Although it’s the Asian states like China, South Korea and Indonesia that dominate international badminton competitions, this sport has been recently gaining popularity as a recreational activity in the Czech Republic as well.
There are several reasons why more and more Czechs are becoming addicted to this sport – you get a great workout for a reasonable price and basically anyone can play it. What’s more, badminton can be a lot of fun.
The roots of badminton
What may surprise you is that the origins of badminton go back as far as ancient Greece, where an early form of the sport was played.
Soldiers of the British Army stationed in India in the 19th century adapted an originally children’s game called battledore and shuttlecock, the aim of which was to keep a small feathered shuttlecock in the air as long as possible with small racquets. The new sport was launched in 1873 at the Badminton House in the UK’s Gloucestershire, during which time the game was referred to as The Game of Badminton, from which the game got its name, according to Wikipedia.
Winter – an ideal time to start
Although you may know badminton as a casual recreational activity that is played outdoors, it is best to start with playing badminton in a hall, as the direction of the shuttlecock’s flight might become quite unpredictable under unfavourable weather conditions. Winter time is therefore an ideal time to start – at least you will not have a feeling that you are closed indoors while the weather is so nice outside.
A few basics
Badminton is a sport which involves hitting a shuttlecock (made from cork and feathers or from synthetic materials) back and forth across a net with a badminton racquet. The object is to hit the shuttlecock over the net dividing the rectangular court into the opponent’s half of the court. The shuttlecock must not touch the ground during a rally. A player scores a point whenever they win a rally and the first player that reaches 21 points wins the set. Matches are played to the best of three sets.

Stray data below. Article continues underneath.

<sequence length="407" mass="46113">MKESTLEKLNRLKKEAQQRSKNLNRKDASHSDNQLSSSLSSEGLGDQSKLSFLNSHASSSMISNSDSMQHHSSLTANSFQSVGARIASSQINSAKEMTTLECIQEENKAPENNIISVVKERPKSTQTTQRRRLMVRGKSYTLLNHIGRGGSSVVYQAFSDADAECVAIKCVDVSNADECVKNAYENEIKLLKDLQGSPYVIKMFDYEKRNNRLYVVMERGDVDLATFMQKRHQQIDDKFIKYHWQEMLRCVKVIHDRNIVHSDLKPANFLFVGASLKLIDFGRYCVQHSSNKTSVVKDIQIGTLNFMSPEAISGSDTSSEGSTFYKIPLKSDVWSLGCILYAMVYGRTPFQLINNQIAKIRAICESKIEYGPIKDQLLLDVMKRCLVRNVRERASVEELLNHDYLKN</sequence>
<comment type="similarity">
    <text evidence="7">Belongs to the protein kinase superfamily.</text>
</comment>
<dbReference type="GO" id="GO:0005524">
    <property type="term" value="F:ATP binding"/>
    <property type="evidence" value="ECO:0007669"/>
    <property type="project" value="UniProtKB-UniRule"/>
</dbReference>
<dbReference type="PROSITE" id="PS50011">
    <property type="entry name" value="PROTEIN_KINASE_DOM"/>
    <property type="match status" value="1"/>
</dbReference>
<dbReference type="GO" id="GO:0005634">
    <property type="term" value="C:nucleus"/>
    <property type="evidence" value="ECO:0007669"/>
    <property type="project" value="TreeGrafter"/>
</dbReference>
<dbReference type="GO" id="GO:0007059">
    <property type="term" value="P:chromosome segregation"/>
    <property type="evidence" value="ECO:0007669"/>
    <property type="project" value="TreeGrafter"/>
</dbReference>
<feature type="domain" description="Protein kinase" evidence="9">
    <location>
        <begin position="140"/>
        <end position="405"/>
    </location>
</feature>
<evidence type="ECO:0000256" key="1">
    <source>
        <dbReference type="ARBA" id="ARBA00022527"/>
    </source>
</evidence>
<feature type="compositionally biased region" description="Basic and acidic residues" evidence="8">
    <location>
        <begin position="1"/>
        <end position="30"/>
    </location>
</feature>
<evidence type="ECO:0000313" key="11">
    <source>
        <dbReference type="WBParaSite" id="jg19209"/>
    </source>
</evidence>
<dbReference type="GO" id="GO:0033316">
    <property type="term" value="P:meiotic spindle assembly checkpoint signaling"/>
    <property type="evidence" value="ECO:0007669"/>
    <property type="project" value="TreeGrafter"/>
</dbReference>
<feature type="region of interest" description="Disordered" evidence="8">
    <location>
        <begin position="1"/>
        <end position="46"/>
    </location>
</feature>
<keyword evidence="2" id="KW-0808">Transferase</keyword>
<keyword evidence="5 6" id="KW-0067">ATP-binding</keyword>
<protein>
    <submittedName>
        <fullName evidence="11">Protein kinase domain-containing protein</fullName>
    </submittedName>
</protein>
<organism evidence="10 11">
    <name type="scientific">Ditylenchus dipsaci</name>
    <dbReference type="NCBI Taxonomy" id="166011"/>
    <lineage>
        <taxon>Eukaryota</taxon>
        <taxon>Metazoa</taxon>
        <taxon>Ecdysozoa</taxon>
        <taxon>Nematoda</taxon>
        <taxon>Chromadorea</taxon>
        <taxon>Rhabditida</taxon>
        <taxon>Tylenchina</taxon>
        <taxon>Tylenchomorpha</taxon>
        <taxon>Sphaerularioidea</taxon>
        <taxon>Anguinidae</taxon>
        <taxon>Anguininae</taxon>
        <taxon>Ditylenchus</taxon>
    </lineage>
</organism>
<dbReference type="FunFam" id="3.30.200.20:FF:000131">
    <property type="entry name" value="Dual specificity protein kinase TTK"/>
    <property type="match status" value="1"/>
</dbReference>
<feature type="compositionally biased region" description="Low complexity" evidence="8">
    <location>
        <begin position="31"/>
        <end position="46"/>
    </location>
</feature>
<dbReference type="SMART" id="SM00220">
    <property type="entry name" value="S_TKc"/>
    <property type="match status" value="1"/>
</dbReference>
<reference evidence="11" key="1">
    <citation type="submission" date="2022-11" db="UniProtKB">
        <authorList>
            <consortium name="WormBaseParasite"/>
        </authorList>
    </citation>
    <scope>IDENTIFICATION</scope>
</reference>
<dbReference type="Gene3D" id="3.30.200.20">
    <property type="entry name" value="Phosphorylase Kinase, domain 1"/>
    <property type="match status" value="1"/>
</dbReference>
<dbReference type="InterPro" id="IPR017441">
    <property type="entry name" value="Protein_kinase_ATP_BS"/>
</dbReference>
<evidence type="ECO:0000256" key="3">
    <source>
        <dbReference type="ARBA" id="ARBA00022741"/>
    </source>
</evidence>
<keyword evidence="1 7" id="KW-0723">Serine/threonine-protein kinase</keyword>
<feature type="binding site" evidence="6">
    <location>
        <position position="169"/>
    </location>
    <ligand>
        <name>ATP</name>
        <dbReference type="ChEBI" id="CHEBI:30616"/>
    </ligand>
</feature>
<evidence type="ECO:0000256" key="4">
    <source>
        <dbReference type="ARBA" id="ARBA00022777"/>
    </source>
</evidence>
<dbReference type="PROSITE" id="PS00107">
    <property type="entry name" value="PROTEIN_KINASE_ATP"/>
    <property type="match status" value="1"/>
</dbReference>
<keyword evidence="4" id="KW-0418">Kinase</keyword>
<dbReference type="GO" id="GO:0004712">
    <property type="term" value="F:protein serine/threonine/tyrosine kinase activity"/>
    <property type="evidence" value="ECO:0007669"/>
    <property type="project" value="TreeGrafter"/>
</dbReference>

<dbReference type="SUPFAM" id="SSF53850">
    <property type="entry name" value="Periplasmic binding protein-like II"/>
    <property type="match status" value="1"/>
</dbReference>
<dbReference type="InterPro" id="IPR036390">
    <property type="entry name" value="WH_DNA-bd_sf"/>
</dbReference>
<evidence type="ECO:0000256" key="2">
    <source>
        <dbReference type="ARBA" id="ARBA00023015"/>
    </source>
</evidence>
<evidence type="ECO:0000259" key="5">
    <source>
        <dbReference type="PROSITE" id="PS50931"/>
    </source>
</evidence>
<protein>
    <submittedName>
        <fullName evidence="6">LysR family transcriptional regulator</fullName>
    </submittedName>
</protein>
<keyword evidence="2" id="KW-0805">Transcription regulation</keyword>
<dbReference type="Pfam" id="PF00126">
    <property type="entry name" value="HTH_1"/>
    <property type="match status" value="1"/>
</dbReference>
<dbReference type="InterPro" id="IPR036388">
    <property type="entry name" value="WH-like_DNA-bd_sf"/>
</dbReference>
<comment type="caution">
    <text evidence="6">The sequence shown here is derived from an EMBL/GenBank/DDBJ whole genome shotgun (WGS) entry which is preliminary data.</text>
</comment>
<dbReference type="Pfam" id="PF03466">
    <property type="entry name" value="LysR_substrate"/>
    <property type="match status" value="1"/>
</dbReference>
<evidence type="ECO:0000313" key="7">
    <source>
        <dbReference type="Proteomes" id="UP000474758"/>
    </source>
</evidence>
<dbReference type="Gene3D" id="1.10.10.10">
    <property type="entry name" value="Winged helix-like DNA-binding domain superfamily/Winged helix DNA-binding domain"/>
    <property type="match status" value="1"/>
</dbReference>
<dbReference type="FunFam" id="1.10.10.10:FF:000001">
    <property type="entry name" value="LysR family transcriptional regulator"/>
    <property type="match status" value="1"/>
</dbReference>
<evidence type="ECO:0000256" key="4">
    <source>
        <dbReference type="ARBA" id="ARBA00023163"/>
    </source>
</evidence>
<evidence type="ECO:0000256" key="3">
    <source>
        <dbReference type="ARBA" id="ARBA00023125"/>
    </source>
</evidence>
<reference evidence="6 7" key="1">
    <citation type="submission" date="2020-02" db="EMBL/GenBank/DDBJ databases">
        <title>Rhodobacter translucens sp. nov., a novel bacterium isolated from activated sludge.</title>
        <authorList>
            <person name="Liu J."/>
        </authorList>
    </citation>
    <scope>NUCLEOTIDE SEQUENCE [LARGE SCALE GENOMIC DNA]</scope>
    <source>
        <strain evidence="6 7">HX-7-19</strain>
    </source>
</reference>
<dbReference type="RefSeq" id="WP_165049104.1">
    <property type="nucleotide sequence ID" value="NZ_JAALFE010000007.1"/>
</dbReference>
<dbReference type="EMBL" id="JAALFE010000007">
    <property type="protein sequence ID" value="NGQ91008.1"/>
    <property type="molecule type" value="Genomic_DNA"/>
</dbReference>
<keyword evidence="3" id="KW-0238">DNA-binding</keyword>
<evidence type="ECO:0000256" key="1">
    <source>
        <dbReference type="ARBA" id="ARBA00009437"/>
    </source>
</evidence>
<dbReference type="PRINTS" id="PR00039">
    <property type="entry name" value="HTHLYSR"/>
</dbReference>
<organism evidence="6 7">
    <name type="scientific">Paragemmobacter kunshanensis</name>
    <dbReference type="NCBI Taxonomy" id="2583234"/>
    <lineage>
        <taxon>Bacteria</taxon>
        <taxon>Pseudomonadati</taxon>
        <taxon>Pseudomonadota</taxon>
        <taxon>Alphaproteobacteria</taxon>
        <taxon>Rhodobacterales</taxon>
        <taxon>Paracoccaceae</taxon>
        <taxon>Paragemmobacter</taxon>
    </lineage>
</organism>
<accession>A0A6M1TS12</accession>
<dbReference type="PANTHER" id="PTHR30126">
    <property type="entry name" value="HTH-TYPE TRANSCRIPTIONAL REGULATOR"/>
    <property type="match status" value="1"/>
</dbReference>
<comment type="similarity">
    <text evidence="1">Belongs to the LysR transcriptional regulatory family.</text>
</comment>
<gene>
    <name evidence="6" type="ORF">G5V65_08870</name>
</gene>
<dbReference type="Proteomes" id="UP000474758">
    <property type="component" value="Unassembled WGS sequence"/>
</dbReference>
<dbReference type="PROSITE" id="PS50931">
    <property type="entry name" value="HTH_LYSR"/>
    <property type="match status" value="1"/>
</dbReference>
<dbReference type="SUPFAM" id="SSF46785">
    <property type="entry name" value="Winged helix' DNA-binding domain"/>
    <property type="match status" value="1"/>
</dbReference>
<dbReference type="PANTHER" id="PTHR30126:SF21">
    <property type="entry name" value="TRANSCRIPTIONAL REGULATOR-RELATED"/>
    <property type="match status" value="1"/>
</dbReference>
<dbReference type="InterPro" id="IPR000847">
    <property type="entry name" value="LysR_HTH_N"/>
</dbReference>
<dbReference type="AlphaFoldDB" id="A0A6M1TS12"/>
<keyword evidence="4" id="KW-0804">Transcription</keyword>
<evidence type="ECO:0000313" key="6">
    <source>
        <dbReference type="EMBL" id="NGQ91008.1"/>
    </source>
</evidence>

Like in tennis, you can play singles or invite some friends and play doubles, which require less fitness but more tactics.
To get an idea what the badminton rules are before you step on the court for the first time, here are the simplified game rules. (For concise rules in Czech, see this link.)
What you will need besides good sneakers and comfortable sportswear is a badminton racquet and a shuttlecock (supposing you play indoors where a net is set on the court). If you do not want to buy a badminton racquet before finding out whether you like the sport or not, you can rent it for a fee of about CZK 50 per hour (plus deposit of some CZK 200). A shuttlecock can be bought for CZK 50 – 60.
There are three varieties of nylon shuttlecocks – green (slow speed), blue (middle), and red (fast). Blue shuttlecocks are ideal for beginners, while more advanced players use feather shuttles.
There are several badminton halls scattered all over Prague. Booking a court online or over the phone is recommended even in the case of the larger badminton halls with ten and more courts and especially during peek weeknight times and weekends.
How to get better
The advantage of badminton is that it can be played by all age groups on all proficiency levels – one does not need any special skills or training, although those with quick response and agility are certainly at advantage.
When the time comes that you feel like your style needs a professional touch, you can hire a coach to help you get better. The majority of facilities listed below offer contacts for badminton coaches. In the meantime, you can make use of some of the series of YouTube videos that contain instructions on how to play badminton step by step.
Have you already found your badminton opponent? What’s left now is to make a reservation for a court (see the list of badminton halls below). If you have quick reflexes, rapid hand-eye coordination and you practice hard, one day you might become this good.